10th March 2006
The European Publishers Council (EPC) is a high level group of leading European media corporations whose interests span newspapers, magazines, books, journals, online database and internet publishing as well as in many cases significant interests in private television and radio. A list of our members is attached.
The EPC welcomes this further opportunity to provide input to the Commission’s Evaluation of Directive 96/9/EC on the Legal Protection of Databases. Please note that several of our Members will be responding directly with regard to the Commission’s request for economic data.
The EPC considers that although there are aspects of the Directive which are worthy of review, overall, the Directive has successfully achieved its core objective of striking a balance of interests and protecting the investment of producers. We therefore continue to oppose strongly any reduction in the scope of protection of the sui generis/database right and support the status quo as we foresee long-term benefit for publishers from the sui-generis database right as more and more content is made available online. This view is supported by our more detailed comments set out in our position of 15th September 2005. In addition we wish to emphasise:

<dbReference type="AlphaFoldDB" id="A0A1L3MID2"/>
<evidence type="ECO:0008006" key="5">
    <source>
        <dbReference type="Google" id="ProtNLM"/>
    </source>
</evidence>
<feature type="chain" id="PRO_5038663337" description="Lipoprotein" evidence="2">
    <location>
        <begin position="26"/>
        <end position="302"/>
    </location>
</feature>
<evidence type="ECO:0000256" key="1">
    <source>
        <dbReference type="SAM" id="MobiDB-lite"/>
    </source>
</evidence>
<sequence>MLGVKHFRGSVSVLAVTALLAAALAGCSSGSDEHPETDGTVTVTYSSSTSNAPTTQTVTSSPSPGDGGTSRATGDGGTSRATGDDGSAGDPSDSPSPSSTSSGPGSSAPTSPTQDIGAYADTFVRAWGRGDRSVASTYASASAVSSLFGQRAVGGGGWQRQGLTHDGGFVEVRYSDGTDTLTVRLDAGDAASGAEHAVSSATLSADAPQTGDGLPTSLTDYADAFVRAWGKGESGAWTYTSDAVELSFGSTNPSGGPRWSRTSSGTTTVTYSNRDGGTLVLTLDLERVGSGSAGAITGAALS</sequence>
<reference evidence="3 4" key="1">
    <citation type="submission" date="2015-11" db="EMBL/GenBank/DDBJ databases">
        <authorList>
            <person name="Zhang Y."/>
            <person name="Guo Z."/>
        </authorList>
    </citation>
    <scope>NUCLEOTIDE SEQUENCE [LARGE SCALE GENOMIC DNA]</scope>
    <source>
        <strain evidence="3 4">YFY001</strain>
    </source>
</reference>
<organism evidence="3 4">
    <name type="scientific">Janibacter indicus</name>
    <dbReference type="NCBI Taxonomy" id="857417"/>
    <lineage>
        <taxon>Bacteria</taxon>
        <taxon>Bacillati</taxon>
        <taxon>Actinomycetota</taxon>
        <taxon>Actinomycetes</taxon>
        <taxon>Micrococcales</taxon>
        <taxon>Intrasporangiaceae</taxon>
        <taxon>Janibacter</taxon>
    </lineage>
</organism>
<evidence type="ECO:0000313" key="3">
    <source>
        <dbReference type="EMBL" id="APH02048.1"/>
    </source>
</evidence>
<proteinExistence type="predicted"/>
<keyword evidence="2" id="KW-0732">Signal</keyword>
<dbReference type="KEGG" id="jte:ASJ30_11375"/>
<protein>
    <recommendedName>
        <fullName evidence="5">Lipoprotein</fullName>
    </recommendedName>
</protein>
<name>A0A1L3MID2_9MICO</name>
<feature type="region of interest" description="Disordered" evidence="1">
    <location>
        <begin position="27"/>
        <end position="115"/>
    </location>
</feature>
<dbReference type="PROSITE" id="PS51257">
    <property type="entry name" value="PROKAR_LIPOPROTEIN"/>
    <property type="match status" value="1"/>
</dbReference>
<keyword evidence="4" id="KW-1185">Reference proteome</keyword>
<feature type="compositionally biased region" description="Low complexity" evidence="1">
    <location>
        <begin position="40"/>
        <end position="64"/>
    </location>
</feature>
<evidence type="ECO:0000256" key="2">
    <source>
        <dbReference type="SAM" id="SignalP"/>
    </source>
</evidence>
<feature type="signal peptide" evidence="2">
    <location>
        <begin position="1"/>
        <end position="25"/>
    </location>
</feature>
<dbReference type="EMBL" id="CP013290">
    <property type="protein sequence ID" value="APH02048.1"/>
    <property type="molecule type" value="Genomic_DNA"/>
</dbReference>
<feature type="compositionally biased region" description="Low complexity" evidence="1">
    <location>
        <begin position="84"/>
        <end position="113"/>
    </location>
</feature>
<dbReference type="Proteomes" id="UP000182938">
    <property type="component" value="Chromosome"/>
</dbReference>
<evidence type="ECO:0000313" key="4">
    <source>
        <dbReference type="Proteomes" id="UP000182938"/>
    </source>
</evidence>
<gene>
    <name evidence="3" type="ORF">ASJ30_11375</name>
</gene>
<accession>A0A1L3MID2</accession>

- The unauthorised exploitation of publishers’ news and classified advertising databases is technically easy for "free-riders". The sui generis/database right is an important tool for publishers, over and above copyright protection, when providing high quality data and content to the public, especially in an electronic form.
- Without an appropriate sui generis right, reasonable protection for investment by the publishers would be absent and out of step with the original purpose of the Directive.
- According to the recital 39 of the Directive it "seeks to safeguard the position of makers of databases against misappropriation of the results of the financial and professional investment made in obtaining and collection the contents by protecting the whole or substantial parts of a database against certain acts by a user or competitor". EPC wishes to underline that this need is today even more important than it was in 1996 due to ever increasing competition in the internet market.
- The importance of database and sui generis protection cannot be underestimated for free online news information. Any weakening of the database protection would, therefore, threaten the long-term viability of free online news provision.